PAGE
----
According to the Ministry of Health, among several other actors involved in the historical process of building the Psychiatric Reform in Brazil, therapeutic listening stands out as a tool to cope with the subjective dimension of the psychic sickness.3

Therefore, the present research is highly relevant in the sense that it problematizes the practice of the therapeutic listening under the psychoanalytical framework, hence broadening therapeutic care possibilities toward individuals experiencing psychic suffering. The proposed reflection becomes a necessity in face of practices guided by theoretical frameworks that exclude the subject from the care context, depriving him/her of the right to participate in the decisions concerning his/her own therapeutic process, even though the current practices are carried out within the context of the deinstitutionalization of madness. Hence, the aim of the present study was to comprehend the concept of therapeutic listening in the clinical mental health care nursing.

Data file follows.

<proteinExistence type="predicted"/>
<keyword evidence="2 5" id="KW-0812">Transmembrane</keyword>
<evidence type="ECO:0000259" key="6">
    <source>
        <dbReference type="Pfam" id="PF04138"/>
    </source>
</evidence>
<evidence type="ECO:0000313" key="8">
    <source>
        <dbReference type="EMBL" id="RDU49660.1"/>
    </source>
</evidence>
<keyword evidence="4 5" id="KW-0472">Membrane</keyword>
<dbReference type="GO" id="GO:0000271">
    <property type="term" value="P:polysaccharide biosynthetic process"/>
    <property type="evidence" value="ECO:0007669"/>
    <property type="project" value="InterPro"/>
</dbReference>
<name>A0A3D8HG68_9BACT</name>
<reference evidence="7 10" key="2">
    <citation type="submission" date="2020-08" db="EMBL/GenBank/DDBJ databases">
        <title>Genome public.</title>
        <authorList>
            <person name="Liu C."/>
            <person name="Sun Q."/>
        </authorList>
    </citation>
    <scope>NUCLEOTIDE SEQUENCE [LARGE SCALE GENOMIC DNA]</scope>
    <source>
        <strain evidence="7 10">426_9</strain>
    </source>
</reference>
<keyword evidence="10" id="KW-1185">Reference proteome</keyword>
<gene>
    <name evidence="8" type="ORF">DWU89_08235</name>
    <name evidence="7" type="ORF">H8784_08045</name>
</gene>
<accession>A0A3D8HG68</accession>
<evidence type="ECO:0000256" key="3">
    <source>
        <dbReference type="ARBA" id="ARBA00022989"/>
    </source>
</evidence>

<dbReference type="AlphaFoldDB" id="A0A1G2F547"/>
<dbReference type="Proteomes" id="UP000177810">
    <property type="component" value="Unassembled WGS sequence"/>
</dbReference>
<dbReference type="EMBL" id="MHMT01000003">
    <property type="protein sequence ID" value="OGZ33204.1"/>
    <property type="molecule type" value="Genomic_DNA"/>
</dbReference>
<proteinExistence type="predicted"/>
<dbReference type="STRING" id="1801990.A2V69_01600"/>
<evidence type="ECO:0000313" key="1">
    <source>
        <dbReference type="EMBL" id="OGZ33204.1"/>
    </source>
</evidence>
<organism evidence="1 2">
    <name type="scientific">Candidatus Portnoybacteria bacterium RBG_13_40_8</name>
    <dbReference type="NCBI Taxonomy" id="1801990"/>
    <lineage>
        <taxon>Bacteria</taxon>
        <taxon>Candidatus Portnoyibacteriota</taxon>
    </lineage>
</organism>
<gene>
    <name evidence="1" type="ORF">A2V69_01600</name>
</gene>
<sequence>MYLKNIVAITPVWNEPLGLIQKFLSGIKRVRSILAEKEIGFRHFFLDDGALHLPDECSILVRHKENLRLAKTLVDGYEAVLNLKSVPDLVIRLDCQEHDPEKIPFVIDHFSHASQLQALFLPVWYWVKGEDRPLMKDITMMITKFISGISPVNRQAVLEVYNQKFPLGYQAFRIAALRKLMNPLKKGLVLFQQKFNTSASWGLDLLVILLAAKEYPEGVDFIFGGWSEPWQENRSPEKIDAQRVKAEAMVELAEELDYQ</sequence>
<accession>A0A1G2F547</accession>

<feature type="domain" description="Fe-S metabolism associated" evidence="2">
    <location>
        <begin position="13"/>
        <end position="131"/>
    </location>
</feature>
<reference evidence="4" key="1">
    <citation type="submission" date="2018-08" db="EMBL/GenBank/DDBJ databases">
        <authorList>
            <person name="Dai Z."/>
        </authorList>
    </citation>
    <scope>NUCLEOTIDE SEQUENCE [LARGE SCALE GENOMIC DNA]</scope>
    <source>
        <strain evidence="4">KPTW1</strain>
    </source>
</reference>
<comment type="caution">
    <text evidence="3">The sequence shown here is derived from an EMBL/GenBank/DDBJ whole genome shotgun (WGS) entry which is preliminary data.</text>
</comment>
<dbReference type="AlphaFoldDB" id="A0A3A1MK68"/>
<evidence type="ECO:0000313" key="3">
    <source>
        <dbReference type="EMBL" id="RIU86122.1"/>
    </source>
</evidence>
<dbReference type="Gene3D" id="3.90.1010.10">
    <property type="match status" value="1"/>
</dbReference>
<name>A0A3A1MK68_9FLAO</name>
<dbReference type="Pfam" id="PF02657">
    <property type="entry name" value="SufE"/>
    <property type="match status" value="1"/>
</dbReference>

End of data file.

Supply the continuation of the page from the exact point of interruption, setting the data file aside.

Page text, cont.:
METHOD

The subjects of this qualitative study were nine nurses who worked in mental health services in the city of Mossoró, Rio Grande do Norte state, namely the Psychosocial Care Centers (CAPS) and the city's psychiatric hospital.

Inclusion criteria were: working as a nurse at the service and working directly with the subjects in psychic suffering. The adopted exclusion criteria were: being a nurse working at the service for less than six months; working only in the night shift or weekends; having a workload lower than 20 weekly hours; being on health, vacation, transference or strike leave.

Recruited subjects were visited at their workplace. Each of them received an invitation letter, which presented the phases of the research, the proposed theme, the object of the study, and an explanation of the data production process.

Data were collected by means of semi-structured interviews, guided by the following questions: Which nursing activities do you carry out with patients in psychic distress? How do you listen to individuals in psychic suffering?